01/11/2017 - The federal Office of the National Coordinator of Health Information Technology, charged with the coordination of nationwide efforts to use the most advanced health information technology, has included “Diet and Nutrition” and “Food Allergies” in its 2017 Interoperability Standards Advisory, or ISA.
The advisory—which is a catalog of standards and specifications for the health IT industry to meet implementation and interoperability needs—not only helps stakeholders achieve clinical health IT goals, but reflects the ongoing dialogue, debate and consensus among industry stakeholders.
“The ISA is used as a guide for electronic health record vendors and health IT implementers as they optimize systems for improved care delivery,” says Lucille Beseler. “This important milestone—the inclusion of ‘Diet and Nutrition’ and ‘Food Allergies’—represents recognition of the critical role of nutrition in health and the culmination of years of advocacy efforts by the Academy.”
What does this mean for Academy members?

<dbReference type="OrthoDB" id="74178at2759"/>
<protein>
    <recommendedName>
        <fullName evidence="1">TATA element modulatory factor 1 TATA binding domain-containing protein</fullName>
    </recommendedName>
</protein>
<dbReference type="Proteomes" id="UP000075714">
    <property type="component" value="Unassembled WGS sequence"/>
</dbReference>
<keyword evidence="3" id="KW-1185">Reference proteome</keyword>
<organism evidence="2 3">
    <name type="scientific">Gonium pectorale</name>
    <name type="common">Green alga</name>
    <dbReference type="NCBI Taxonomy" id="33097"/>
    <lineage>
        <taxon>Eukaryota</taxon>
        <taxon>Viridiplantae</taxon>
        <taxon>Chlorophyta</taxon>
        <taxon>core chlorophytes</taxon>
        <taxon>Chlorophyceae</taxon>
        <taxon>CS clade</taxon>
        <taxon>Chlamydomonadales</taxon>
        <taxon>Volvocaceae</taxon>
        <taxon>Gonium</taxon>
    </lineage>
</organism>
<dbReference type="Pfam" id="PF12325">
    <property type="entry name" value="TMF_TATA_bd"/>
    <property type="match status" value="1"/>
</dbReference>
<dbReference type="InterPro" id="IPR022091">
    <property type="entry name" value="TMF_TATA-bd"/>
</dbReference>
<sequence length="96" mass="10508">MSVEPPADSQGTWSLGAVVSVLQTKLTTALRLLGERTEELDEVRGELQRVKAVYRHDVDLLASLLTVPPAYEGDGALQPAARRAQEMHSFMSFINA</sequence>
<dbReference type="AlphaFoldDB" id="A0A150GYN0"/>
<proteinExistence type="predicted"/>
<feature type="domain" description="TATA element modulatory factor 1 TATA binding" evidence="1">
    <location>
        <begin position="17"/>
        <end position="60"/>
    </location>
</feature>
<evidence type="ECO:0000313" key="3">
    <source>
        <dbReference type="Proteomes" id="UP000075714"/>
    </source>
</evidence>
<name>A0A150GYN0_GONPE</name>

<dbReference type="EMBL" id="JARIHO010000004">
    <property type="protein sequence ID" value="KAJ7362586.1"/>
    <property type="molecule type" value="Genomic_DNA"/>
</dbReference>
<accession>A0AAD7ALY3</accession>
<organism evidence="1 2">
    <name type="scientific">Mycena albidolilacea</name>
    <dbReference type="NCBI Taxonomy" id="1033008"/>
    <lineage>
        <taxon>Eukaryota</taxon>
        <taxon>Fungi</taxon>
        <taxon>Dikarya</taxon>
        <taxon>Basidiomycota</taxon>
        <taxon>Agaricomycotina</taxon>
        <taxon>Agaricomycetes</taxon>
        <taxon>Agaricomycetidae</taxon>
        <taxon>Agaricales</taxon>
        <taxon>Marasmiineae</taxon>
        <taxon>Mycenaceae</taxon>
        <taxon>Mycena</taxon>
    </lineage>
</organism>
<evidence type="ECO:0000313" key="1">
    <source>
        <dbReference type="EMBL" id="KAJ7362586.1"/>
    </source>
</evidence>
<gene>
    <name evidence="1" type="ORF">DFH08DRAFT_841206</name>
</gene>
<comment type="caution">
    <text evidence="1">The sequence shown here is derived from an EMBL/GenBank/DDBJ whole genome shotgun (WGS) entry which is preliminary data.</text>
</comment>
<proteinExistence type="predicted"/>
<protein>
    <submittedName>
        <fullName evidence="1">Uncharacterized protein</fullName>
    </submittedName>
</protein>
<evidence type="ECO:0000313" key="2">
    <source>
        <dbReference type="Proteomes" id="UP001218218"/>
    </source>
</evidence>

- Nutrition placeholders now exist in mandated U. S. health IT standards necessary for Health IT Certification by the Office of the National Coordinator of Health Information Technology. While Health IT Certification itself is voluntary, certified products are a requirement for other Centers for Medicare and Medicaid Services programs—such as the Medicare Access and CHIP Reauthorization Act’s required use of Certified Health IT for participation in the Quality Payment Program.
- Nutrition has a seat at the table for improving transitions of care across care settings via the Improving Medicare Post-Acute Transformation Act, or IMPACT Act, of 2014. Nutrition care is included in the Transitions of Care health IT standard as it relates to the IMPACT Act.
- Practitioners should use the terms and definitions of the electronic Nutrition Care Process Terminology in electronic health records and coordinate the “mapping” of eNCPT to mandated U.S. standardized terminologies. This mapping supports nutrition care data inclusion in multi-disciplinary care plans, condition/problems and interventions—used for transitions of care and secondary use of information.
- Nutrition content in health IT standards supports the nationwide movement toward electronic Clinical Quality Measures (eCQMs) reporting using consistent standards. The Malnutrition Quality Improvement Initiative and the Academy’s role as steward of the Malnutrition eCQMs embraces and further connects digital nutrition care documentation by RDNs.
“The Academy’s visionary advocacy and support has established a sound foundation for nutrition and dietetics practitioners within the vast changes in the U.S. health care system digital infrastructure,” Beseler says.